Reuters — Canada agreed with the U.S. on Thursday that slow-moving talks to update NAFTA should continue, although they did not set a date for the next round, a senior official said in remarks casting further doubt on the chances of a deal this year.
Negotiations to modernize the North American Free Trade Agreement started last August and were initially scheduled to finish by the end of December.
That deadline has been extended several times as Canada and Mexico struggle to accommodate far-reaching U.S. demands for change such as a sunset clause that would allow one nation to pull out after five years. Canada and Mexico reject the idea.
U.S. officials had already made clear time was running out to secure a deal the current Congress could vote on. Democrats — who tend to be less enthusiastic about free trade than Republicans — are expected to make gains in midterm elections in November, which could make passing a new NAFTA harder.
“We decided… to continue our negotiations on NAFTA,” Canadian Foreign Minister Chrystia Freeland said in Washington after she met U.S. Trade Representative Robert Lighthizer.
“We will be working hard over the summer,” she said in remarks shown on Canadian television. “We didn’t set specific dates today. We talked about following up on setting up specific dates for meetings and that is what we are going to do.”
Although Lighthizer had initially pressed for a quick deal to avoid conflicting with a Mexican presidential election on July 1, Freeland said the three nations agreed they could continue the talks.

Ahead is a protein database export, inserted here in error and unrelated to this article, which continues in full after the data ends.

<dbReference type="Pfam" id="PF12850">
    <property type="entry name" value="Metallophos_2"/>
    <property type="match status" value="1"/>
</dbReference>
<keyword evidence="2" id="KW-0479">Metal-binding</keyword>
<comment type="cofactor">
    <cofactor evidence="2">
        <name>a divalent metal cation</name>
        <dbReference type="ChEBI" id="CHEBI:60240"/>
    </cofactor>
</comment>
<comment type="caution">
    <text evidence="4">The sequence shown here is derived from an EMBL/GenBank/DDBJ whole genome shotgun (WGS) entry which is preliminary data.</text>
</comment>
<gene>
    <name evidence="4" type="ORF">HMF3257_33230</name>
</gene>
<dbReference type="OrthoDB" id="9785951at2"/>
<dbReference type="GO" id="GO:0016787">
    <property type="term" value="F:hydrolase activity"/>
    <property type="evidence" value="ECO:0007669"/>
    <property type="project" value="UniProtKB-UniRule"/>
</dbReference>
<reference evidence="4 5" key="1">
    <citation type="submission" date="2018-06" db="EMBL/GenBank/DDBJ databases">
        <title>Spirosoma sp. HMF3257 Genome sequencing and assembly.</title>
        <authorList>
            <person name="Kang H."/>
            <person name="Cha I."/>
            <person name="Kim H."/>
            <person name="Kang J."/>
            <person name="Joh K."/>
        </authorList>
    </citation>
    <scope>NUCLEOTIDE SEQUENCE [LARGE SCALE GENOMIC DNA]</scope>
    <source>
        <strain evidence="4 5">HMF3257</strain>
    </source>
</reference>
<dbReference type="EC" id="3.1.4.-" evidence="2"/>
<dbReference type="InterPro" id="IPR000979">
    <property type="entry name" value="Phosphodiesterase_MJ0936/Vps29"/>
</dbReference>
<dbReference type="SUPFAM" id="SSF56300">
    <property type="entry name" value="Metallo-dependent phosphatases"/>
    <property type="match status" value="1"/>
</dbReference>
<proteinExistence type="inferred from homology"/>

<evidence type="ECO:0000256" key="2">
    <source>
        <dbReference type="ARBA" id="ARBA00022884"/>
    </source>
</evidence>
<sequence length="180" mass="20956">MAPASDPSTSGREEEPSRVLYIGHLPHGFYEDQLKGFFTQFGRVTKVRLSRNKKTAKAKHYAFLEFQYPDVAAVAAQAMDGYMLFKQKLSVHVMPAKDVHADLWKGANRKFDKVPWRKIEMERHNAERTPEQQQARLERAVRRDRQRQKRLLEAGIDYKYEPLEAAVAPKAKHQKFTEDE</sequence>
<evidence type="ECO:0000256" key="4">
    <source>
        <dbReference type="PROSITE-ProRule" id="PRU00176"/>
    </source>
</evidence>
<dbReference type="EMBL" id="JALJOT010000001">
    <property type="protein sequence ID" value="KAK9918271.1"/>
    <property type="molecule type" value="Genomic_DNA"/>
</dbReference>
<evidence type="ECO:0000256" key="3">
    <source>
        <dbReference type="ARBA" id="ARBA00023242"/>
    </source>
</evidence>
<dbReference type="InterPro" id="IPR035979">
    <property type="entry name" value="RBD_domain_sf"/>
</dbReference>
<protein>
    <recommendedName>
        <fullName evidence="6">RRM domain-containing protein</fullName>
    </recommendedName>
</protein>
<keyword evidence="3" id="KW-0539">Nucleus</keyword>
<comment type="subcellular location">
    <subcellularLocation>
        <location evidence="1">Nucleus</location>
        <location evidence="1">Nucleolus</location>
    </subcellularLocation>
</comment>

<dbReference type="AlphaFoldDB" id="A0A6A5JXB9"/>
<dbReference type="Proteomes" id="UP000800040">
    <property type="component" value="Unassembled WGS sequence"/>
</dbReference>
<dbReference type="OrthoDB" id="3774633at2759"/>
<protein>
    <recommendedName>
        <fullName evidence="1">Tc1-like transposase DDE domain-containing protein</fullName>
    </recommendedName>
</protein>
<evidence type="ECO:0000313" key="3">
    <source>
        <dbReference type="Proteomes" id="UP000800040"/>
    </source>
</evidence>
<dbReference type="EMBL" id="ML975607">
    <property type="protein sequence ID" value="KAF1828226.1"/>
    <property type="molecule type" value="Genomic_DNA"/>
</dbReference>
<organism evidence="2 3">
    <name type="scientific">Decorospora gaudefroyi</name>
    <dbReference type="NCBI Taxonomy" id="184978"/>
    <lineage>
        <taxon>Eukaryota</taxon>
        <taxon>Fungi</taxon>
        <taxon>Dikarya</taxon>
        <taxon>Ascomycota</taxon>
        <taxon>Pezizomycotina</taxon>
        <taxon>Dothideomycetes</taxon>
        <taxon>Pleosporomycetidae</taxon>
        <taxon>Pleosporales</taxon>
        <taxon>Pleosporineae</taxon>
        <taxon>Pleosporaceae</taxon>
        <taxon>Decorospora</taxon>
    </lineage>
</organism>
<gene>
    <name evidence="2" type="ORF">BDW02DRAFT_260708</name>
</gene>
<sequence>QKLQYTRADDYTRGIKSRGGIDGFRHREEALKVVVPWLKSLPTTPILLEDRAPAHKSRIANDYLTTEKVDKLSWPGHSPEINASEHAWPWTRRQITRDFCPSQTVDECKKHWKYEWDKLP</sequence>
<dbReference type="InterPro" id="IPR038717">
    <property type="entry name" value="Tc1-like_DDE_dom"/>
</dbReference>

A Mexican source familiar with the negotiating process said officials were working to set up a fresh ministerial meeting soon after the election in Mexico.
Contentious issues were still unresolved and there was no situation visible in which Mexico would accept “for example, the sunset clause,” the source said.
Negotiating teams were still engaged in technical work and were on standby. “Nobody is depressed,” the source said.
Another challenge is the tariffs the U.S. imposed this month on Canadian and Mexican aluminum and steel.
Freeland said she had told Lighthizer Canada was resolute in its commitment to slapping retaliatory tariffs on U.S. goods on July 1. “We will not escalate and we will also not back down,” she said.
— David Ljunggren is a Reuters political correspondent in Ottawa; additional reporting by Ana Isabel Martinez in Mexico City.Tagged Congress, free trade, Freeland, Lighthizer, Mexico, NAFTA, sunset clause, tariffs